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Coping strategies against extreme weather events: A survey of SMEs in the UK

Wedawatta, GSD, Ingirige, MJB and Jones, K 2010, Coping strategies against extreme weather events: A survey of SMEs in the UK , in: COBRA 2010 , 2nd - 3rd September 2010, Paris.

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Abstract

Small and Medium-scale Enterprises (SMEs); which generate more than one half of the employment and turnover, form an important sector of the UK economy. In fact, SMEs are considered as the backbone of the UK economy due to their significant economic and societal importance. Despite SMEs being the main drivers of the UK economy, they are also said to be the most vulnerable to the impacts from various disruptions such as Extreme Weather Events (EWEs). Consequently, increased intensity and frequency of weather extremes in the UK during the recent past has created a significant impact on the SME community. As the threat of EWEs is expected to further increase in future, the need for SMEs to implement effective coping mechanisms to manage the effects of EWEs is also increasing. This paper aims to identify and evaluate the current coping mechanisms implemented by SMEs to ensure their business continuity in the event of a weather extreme. The paper presents the findings of a questionnaire survey, conducted as part of “Community Resilience to Extreme Weather – CREW” research project, addressing this issue. It is identified that SMEs mostly rely on generic business continuity strategies as opposed to property level protection measures. The paper highlights the importance of raising the uptake of coping strategies by SMEs, as many were found without adequate coping strategies to deal with the risk of EWEs.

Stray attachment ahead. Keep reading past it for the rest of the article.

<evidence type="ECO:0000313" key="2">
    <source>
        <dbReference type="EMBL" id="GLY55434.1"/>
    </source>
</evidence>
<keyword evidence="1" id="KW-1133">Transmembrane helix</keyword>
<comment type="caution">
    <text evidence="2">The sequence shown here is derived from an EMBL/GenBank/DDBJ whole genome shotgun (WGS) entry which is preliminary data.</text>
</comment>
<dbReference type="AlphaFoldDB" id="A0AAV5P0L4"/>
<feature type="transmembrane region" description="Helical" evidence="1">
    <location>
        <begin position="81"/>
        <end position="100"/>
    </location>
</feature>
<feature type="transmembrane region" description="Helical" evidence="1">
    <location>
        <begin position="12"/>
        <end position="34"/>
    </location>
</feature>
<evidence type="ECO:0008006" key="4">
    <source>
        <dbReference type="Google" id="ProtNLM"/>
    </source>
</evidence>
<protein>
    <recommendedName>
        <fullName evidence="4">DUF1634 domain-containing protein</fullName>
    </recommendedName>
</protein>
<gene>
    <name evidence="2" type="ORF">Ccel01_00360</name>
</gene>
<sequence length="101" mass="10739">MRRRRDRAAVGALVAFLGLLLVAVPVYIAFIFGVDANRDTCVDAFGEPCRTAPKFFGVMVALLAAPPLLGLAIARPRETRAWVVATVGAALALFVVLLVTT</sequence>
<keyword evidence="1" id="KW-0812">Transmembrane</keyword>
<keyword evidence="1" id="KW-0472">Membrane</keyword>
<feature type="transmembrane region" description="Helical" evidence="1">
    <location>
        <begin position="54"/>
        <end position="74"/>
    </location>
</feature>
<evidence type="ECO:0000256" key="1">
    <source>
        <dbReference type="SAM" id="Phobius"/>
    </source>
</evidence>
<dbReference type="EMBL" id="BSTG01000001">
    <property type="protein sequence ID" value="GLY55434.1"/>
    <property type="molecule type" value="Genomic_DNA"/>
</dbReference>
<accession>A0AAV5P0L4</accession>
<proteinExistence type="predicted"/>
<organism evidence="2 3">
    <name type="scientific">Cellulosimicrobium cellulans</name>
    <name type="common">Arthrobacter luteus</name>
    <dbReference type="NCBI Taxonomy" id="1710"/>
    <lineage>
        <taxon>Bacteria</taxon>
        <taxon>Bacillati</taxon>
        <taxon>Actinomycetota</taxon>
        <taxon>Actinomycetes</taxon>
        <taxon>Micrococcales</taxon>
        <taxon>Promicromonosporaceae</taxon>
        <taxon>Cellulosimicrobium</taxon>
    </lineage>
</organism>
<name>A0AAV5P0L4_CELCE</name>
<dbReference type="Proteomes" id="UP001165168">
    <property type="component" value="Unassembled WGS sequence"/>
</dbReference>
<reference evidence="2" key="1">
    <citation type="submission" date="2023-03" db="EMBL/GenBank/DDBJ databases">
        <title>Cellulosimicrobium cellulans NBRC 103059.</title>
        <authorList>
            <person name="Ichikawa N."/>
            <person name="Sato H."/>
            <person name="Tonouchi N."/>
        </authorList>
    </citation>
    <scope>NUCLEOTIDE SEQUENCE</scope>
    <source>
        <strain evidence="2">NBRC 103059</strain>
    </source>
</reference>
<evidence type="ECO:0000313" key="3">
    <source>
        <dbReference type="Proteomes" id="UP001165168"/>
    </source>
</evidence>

Item Type: Conference or Workshop Item (Paper)
Themes: Built and Human Environment
Schools: Colleges and Schools > College of Science & Technology > School of the Built Environment > Centre for Disaster Resilience
Refereed: Yes
Related URLs:
Depositing User: Gayan Wedawatta
Date Deposited: 12 Oct 2011 13:07
Last Modified: 20 Aug 2013 18:13
URI: http://usir.salford.ac.uk/id/eprint/18248

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